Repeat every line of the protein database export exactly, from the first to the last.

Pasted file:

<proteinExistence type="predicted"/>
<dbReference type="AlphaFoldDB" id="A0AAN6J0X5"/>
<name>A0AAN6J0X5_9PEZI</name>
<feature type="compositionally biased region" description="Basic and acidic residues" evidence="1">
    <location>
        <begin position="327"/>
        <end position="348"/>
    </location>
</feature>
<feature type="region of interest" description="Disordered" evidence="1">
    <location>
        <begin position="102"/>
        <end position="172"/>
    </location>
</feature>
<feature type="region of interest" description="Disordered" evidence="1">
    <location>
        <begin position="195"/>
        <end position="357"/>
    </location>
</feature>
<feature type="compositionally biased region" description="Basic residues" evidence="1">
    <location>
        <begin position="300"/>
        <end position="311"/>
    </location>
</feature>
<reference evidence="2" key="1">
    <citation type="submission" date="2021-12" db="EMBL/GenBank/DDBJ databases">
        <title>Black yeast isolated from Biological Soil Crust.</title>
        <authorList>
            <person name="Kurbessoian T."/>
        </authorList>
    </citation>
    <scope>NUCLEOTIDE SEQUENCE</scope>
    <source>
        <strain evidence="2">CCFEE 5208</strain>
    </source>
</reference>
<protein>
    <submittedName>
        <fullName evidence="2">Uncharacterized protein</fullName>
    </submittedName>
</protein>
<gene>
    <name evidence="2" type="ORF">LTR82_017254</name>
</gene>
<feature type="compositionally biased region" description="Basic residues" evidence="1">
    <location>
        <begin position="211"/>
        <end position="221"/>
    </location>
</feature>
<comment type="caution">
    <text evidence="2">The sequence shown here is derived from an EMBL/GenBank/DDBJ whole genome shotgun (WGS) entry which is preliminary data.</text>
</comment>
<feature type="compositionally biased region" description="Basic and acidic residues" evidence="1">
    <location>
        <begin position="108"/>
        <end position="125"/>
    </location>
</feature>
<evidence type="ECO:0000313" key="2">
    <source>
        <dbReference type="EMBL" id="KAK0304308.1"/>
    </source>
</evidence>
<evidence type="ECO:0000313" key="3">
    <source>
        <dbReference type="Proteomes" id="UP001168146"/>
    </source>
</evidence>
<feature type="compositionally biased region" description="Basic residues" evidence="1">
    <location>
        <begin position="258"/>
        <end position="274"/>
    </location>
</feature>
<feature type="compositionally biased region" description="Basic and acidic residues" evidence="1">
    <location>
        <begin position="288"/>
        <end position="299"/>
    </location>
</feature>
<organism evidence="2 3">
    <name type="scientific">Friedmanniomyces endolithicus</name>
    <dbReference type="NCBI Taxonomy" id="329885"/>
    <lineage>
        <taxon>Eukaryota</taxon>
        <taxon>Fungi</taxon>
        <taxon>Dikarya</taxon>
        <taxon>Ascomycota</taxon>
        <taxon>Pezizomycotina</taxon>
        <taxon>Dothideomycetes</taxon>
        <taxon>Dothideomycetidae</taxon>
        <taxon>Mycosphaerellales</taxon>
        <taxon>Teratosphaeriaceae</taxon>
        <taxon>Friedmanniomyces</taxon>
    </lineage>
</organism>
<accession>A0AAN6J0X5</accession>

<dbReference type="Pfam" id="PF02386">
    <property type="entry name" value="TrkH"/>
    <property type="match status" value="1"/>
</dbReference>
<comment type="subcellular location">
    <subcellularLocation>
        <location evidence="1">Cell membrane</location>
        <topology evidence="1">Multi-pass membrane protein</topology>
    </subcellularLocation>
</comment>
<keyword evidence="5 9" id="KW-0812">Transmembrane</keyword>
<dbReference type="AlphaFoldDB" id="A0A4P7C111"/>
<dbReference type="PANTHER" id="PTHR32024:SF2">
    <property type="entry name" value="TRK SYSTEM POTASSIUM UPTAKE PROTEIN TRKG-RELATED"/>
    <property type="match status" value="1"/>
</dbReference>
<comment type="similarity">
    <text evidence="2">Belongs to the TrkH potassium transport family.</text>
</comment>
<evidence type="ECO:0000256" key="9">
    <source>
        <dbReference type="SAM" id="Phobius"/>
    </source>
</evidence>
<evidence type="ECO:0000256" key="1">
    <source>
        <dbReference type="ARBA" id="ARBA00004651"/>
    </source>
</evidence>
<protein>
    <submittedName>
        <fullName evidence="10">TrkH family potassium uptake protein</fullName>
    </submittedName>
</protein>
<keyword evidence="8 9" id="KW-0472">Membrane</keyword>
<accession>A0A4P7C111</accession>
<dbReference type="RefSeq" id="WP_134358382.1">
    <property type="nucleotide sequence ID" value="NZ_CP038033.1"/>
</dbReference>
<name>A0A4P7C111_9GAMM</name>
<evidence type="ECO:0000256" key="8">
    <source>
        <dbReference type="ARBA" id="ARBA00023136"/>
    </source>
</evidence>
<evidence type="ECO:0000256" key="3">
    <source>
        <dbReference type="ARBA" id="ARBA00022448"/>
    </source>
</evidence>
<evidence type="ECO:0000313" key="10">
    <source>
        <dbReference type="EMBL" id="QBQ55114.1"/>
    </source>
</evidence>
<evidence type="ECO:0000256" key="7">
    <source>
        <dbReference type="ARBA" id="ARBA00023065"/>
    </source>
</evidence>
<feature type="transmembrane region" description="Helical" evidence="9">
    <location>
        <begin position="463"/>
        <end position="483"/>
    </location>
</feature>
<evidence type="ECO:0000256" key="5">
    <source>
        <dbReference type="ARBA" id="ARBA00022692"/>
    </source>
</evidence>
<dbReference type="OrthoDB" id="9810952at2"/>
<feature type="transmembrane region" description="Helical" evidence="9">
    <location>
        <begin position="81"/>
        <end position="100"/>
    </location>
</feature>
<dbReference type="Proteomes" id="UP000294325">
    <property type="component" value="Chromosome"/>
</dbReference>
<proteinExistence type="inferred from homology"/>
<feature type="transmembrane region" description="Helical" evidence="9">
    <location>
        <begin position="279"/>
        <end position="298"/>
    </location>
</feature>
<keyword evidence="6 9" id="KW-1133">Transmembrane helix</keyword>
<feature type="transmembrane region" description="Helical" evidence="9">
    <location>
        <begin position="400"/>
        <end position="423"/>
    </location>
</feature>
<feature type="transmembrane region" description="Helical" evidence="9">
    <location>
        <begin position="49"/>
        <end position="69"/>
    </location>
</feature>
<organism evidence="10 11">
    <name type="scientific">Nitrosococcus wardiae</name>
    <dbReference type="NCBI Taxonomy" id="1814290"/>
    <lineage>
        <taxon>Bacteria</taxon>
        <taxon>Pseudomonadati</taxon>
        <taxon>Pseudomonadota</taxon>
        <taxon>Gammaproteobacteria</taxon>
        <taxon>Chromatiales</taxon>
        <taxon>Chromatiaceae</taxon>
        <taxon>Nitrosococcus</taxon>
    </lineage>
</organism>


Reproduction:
<proteinExistence type="predicted"/>
<dbReference type="AlphaFoldDB" id="A0AAN6J0X5"/>
<name>A0AAN6J0X5_9PEZI</name>
<feature type="compositionally biased region" description="Basic and acidic residues" evidence="1">
    <location>
        <begin position="327"/>
        <end position="348"/>
    </location>
</feature>
<feature type="region of interest" description="Disordered" evidence="1">
    <location>
        <begin position="102"/>
        <end position="172"/>
    </location>
</feature>
<feature type="region of interest" description="Disordered" evidence="1">
    <location>
        <begin position="195"/>
        <end position="357"/>
    </location>
</feature>
<feature type="compositionally biased region" description="Basic residues" evidence="1">
    <location>
        <begin position="300"/>
        <end position="311"/>
    </location>
</feature>
<reference evidence="2" key="1">
    <citation type="submission" date="2021-12" db="EMBL/GenBank/DDBJ databases">
        <title>Black yeast isolated from Biological Soil Crust.</title>
        <authorList>
            <person name="Kurbessoian T."/>
        </authorList>
    </citation>
    <scope>NUCLEOTIDE SEQUENCE</scope>
    <source>
        <strain evidence="2">CCFEE 5208</strain>
    </source>
</reference>
<protein>
    <submittedName>
        <fullName evidence="2">Uncharacterized protein</fullName>
    </submittedName>
</protein>
<gene>
    <name evidence="2" type="ORF">LTR82_017254</name>
</gene>
<feature type="compositionally biased region" description="Basic residues" evidence="1">
    <location>
        <begin position="211"/>
        <end position="221"/>
    </location>
</feature>
<comment type="caution">
    <text evidence="2">The sequence shown here is derived from an EMBL/GenBank/DDBJ whole genome shotgun (WGS) entry which is preliminary data.</text>
</comment>
<feature type="compositionally biased region" description="Basic and acidic residues" evidence="1">
    <location>
        <begin position="108"/>
        <end position="125"/>
    </location>
</feature>
<evidence type="ECO:0000313" key="2">
    <source>
        <dbReference type="EMBL" id="KAK0304308.1"/>
    </source>
</evidence>
<evidence type="ECO:0000313" key="3">
    <source>
        <dbReference type="Proteomes" id="UP001168146"/>
    </source>
</evidence>
<feature type="compositionally biased region" description="Basic residues" evidence="1">
    <location>
        <begin position="258"/>
        <end position="274"/>
    </location>
</feature>
<feature type="compositionally biased region" description="Basic and acidic residues" evidence="1">
    <location>
        <begin position="288"/>
        <end position="299"/>
    </location>
</feature>
<organism evidence="2 3">
    <name type="scientific">Friedmanniomyces endolithicus</name>
    <dbReference type="NCBI Taxonomy" id="329885"/>
    <lineage>
        <taxon>Eukaryota</taxon>
        <taxon>Fungi</taxon>
        <taxon>Dikarya</taxon>
        <taxon>Ascomycota</taxon>
        <taxon>Pezizomycotina</taxon>
        <taxon>Dothideomycetes</taxon>
        <taxon>Dothideomycetidae</taxon>
        <taxon>Mycosphaerellales</taxon>
        <taxon>Teratosphaeriaceae</taxon>
        <taxon>Friedmanniomyces</taxon>
    </lineage>
</organism>
<accession>A0AAN6J0X5</accession>

<dbReference type="Pfam" id="PF02386">
    <property type="entry name" value="TrkH"/>
    <property type="match status" value="1"/>
</dbReference>
<comment type="subcellular location">
    <subcellularLocation>
        <location evidence="1">Cell membrane</location>
        <topology evidence="1">Multi-pass membrane protein</topology>
    </subcellularLocation>
</comment>
<keyword evidence="5 9" id="KW-0812">Transmembrane</keyword>
<dbReference type="AlphaFoldDB" id="A0A4P7C111"/>
<dbReference type="PANTHER" id="PTHR32024:SF2">
    <property type="entry name" value="TRK SYSTEM POTASSIUM UPTAKE PROTEIN TRKG-RELATED"/>
    <property type="match status" value="1"/>
</dbReference>
<comment type="similarity">
    <text evidence="2">Belongs to the TrkH potassium transport family.</text>
</comment>
<evidence type="ECO:0000256" key="9">
    <source>
        <dbReference type="SAM" id="Phobius"/>
    </source>
</evidence>
<evidence type="ECO:0000256" key="1">
    <source>
        <dbReference type="ARBA" id="ARBA00004651"/>
    </source>
</evidence>
<protein>
    <submittedName>
        <fullName evidence="10">TrkH family potassium uptake protein</fullName>
    </submittedName>
</protein>
<keyword evidence="8 9" id="KW-0472">Membrane</keyword>
<accession>A0A4P7C111</accession>
<dbReference type="RefSeq" id="WP_134358382.1">
    <property type="nucleotide sequence ID" value="NZ_CP038033.1"/>
</dbReference>
<name>A0A4P7C111_9GAMM</name>
<evidence type="ECO:0000256" key="8">
    <source>
        <dbReference type="ARBA" id="ARBA00023136"/>
    </source>
</evidence>
<evidence type="ECO:0000256" key="3">
    <source>
        <dbReference type="ARBA" id="ARBA00022448"/>
    </source>
</evidence>
<evidence type="ECO:0000313" key="10">
    <source>
        <dbReference type="EMBL" id="QBQ55114.1"/>
    </source>
</evidence>
<evidence type="ECO:0000256" key="7">
    <source>
        <dbReference type="ARBA" id="ARBA00023065"/>
    </source>
</evidence>
<feature type="transmembrane region" description="Helical" evidence="9">
    <location>
        <begin position="463"/>
        <end position="483"/>
    </location>
</feature>
<evidence type="ECO:0000256" key="5">
    <source>
        <dbReference type="ARBA" id="ARBA00022692"/>
    </source>
</evidence>
<dbReference type="OrthoDB" id="9810952at2"/>
<feature type="transmembrane region" description="Helical" evidence="9">
    <location>
        <begin position="81"/>
        <end position="100"/>
    </location>
</feature>
<dbReference type="Proteomes" id="UP000294325">
    <property type="component" value="Chromosome"/>
</dbReference>
<proteinExistence type="inferred from homology"/>
<feature type="transmembrane region" description="Helical" evidence="9">
    <location>
        <begin position="279"/>
        <end position="298"/>
    </location>
</feature>
<keyword evidence="6 9" id="KW-1133">Transmembrane helix</keyword>
<feature type="transmembrane region" description="Helical" evidence="9">
    <location>
        <begin position="400"/>
        <end position="423"/>
    </location>
</feature>
<feature type="transmembrane region" description="Helical" evidence="9">
    <location>
        <begin position="49"/>
        <end position="69"/>
    </location>
</feature>
<organism evidence="10 11">
    <name type="scientific">Nitrosococcus wardiae</name>
    <dbReference type="NCBI Taxonomy" id="1814290"/>
    <lineage>
        <taxon>Bacteria</taxon>
        <taxon>Pseudomonadati</taxon>
        <taxon>Pseudomonadota</taxon>
        <taxon>Gammaproteobacteria</taxon>
        <taxon>Chromatiales</taxon>
        <taxon>Chromatiaceae</taxon>
        <taxon>Nitrosococcus</taxon>
    </lineage>
</organism>